The older we get the less likely it becomes to have a truly new experience. When we’re young the freshness of the world leads to near constant stimulation. Even the smallest details of life are filled with wonder and excitement, and many of our fondest memories involve the discovery of the mysteries of the world. As we become older we develop a numbness to many of the things we once found exciting. Our numerous experiences shade who we are: we know what we like and seek it out, just as we know what we dislike and try to avoid it. For the most part we become people of routine, people of comfort. Music, and art in general, is one of the few avenues through which we are shaken from our habits and prejudices, if we allow ourselves to be taken.
I had never heard of Wild Nothing, not until hours before their MusicfestNW show anyways. Truth be told, I had almost completely forgotten about the festival. Not that I was trying to avoid it, but work scheduling and a slim wallet had rendered much of my interest obsolete.
Looking back now, with $12 dollars and a desk full of change to my name, there was every reason to be financially prudent. There are times, though, when things like restraint and poverty are of little concern. Times when every rational thought in your mind is useless compared to the whim of adventure. This was one of those times.
It was revealed to me in a brief text conversation with a friend from Seattle a day before MFNW that a mutual friend of ours from high school would be in Portland to cover the festival for a major publication. It’s hard for me to think of anything else quite as treacherous as leaving an old friend out to dry when he comes to town. And so, suddenly, I didn’t care quite as much about future financial stability.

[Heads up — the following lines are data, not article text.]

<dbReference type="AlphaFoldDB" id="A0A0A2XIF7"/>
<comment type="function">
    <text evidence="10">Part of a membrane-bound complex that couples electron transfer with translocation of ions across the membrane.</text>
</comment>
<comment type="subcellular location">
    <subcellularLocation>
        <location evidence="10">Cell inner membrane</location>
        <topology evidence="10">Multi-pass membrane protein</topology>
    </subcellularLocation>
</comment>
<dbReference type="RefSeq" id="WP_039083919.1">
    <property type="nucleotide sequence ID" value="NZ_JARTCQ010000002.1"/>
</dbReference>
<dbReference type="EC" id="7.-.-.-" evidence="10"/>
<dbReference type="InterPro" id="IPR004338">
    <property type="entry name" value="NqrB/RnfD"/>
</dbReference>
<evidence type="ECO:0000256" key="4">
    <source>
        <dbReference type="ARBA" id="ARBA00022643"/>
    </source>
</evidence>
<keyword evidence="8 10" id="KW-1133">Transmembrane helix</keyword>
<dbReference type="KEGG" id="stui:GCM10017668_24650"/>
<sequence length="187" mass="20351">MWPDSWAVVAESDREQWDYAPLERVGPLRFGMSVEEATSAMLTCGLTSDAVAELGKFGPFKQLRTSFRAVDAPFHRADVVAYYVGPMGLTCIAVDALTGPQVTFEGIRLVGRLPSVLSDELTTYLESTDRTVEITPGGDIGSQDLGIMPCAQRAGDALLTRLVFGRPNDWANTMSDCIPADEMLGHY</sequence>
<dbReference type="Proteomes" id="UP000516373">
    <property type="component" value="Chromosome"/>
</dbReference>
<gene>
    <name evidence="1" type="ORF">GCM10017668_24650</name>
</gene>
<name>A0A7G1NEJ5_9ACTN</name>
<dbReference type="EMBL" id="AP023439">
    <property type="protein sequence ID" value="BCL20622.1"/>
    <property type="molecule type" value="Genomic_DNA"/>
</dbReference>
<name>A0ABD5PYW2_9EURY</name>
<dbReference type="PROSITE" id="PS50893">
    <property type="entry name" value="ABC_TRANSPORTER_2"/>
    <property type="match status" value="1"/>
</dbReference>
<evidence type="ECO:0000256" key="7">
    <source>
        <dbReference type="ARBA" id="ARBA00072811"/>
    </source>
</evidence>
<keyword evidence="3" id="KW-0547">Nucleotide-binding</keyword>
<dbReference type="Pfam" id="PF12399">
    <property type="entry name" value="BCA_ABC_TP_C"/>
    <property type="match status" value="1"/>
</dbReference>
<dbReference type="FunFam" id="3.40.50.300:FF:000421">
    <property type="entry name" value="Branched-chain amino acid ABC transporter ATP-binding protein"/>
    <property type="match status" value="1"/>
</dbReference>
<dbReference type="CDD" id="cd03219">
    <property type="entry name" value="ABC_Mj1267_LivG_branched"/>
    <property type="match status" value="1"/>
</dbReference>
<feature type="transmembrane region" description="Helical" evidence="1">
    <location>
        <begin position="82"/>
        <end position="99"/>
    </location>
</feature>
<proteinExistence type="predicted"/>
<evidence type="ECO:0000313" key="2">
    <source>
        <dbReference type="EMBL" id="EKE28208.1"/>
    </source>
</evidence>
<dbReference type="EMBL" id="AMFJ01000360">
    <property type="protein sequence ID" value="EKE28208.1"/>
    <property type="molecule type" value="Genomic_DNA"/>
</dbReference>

Does that mean I blew the bank? Thankfully no. I displayed a maturity beyond my years (ok, maybe that’s an overstatement) when picking between the fantastic Dinosaur Jr. and the unknown Wild Nothing. A difference of $10 may not seem like much, but in these depression days it should come as no surprise that I made my decision with dollar signs in my eyes. And as much as I love Dinosaur Jr. wasn’t I really just going to a show to catch up with my friend anyways?
Regardless I showed up to Berbati’s Pan in the dark. Wild Nothing’s set had already started when I walked in. After finding my friend and ordering a drink we talked for a while. Slowly the music began to infiltrate the conversation, as the dreamy pop of Wild Nothing filled the tall, wide room of Berbati’s. Great music has a way of seeming familiar without being so, and so, the comparisons began. The melodic sensibilities were likened to vintage New Order. The guitar riffs reminded of Chromatics’ latest effort Kill For Love. The vocal affects and harmonies were a thoroughly modern take on acts like Joy Division, and yet the show took on a very timeless feel. It seemed to strip backwards and forwards through time, breaking apart the world weariness sensibility so many of us acquire through experience. As the music washed over me, I remembered again what it’s like to embrace the unknown and discover something great for the first time.